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Graduates launch class action after waiting for qualifications for 6 years

2017-12-05 13:55

Tired of having their lives on hold for up to six years, college students are launching a class action against the state for not ensuring that they receive their certificates of graduation.

Keneilwe Molawa, a former student at Motheo technical and vocational education and training college in Bloemfontein, has been desperately trying to get her civil engineering and building construction national vocational certificate since 2010.

“I’m the only hope to improve the situation in my family. No one ever passed matric and they hoped that I will be the one to make it in life. It has been a frustrating journey. I’ve done whatever I could to get my qualification,” she said.

Her six-year struggle could soon come to an end if a private law firm launches a massive class action – pro bono – against the government for failing to force public colleges to issue certificates to hundreds of deserving graduates like Malowa.

“I never received my certificate during the graduation ceremony. It was a normal graduation without certificates presented to us ... this has put my life on hold for so many years,” said the 35-year-old Molawa, who initially started her college campaign in 2008.

Empty certificate holders were handed over to graduates with a promise that their certificates would follow later.

It has been a treacherous journey bedevilled with lies and empty promises.

Higher Education and Training Minister Hlengiwe Mkhize admitted to City Press in an interview last month that there were delays but argued they were being prioritised.

Her predecessor, Blade Nzimande had also admitted to the delays during his tenure.

In an interview with City Press, Mkhize said at the time that her department was dealing with the challenge.

The issue started after the government took the decision to transfer colleges from the provincial education departments to the national department of higher education and training in 2013.

Mkhize said a process had been undertaken by the State Information Technology Agency to establish a central database, which would accurately store graduates’ information and speed up issuing of certificates.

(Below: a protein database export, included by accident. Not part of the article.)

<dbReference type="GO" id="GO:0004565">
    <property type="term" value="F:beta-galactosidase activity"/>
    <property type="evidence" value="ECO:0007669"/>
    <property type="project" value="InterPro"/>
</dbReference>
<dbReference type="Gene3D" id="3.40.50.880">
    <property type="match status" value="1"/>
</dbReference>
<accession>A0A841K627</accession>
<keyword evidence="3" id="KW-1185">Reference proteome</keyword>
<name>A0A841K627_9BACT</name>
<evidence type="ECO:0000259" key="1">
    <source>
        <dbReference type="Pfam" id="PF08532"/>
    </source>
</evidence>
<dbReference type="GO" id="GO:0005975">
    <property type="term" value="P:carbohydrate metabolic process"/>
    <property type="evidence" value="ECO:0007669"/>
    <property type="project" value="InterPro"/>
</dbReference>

Molawa has written to many organisations including Section 27, asking for intervention to force the Motheo college management to issue the certificate. Even the Free State provincial government and the ANC in the province failed to help.

City Press has seen a letter written by the chief directorate for national examinations and assessment in the department of higher education confirming that Molawa had completed the qualification and needed to be given her certificate.

“The above candidate meets the minimum requirements for admission to higher certificate studies as per Government Gazette 32743, November 26 2009. The department is currently unable to issue a certificate for the candidate and the certificate will only be available in February 2016,” the memo read. Molawa said this memo was sent to her in 2015 but nothing has happened.

“There should be some justice for all those wasted years and others like me,” she said.

Molawa said she was currently doing clerical work for a construction company but that was not what she studied for and qualified to do.

“I’ve missed so many opportunities. Other children in my age group are successful. I’m stuck,” she lamented.

City Press understands that Pretoria-based law firm Maluleke Seriti Makume Matlala Incorporated agreed to take on the department on behalf of the disadvantaged graduates but it needed to have a list of at least 100 affected students to lodge the case.

Lawyer Mmuso Matlala said: “The relief sought is self-explanatory. Any person who has written an examination and passed is legally entitled to a certificate. The matter will be done pro bono and our wish is to issue court processes latest January 2018,” he said, adding that currently, they had names of 20 affected students.

“We’d like to urge as many as possible to come forward,” he said.

Madikwe Mabotha, higher education and training spokesperson said that in a parallel project involving the college management, State Information Technology Agency and the quality assurer Umalusi, the department had successfully managed to clear all outstanding national certificate (vocational) for technical vocational education and training colleges going as far back as 2007.

“As at September 2017, more than 230 000 certificates were processed and released to colleges. Accordingly – for the examination cycle period between November 2007 and November 2016 – all eligible candidates’ certificates have been processed and distributed to colleges.”


Msindisi Fengu
Journalist
City Press
p:+27 11 7139001
w:www.citypress.co.za  e: msindisi.fengu@citypress.co.za
      
 
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December 17 2017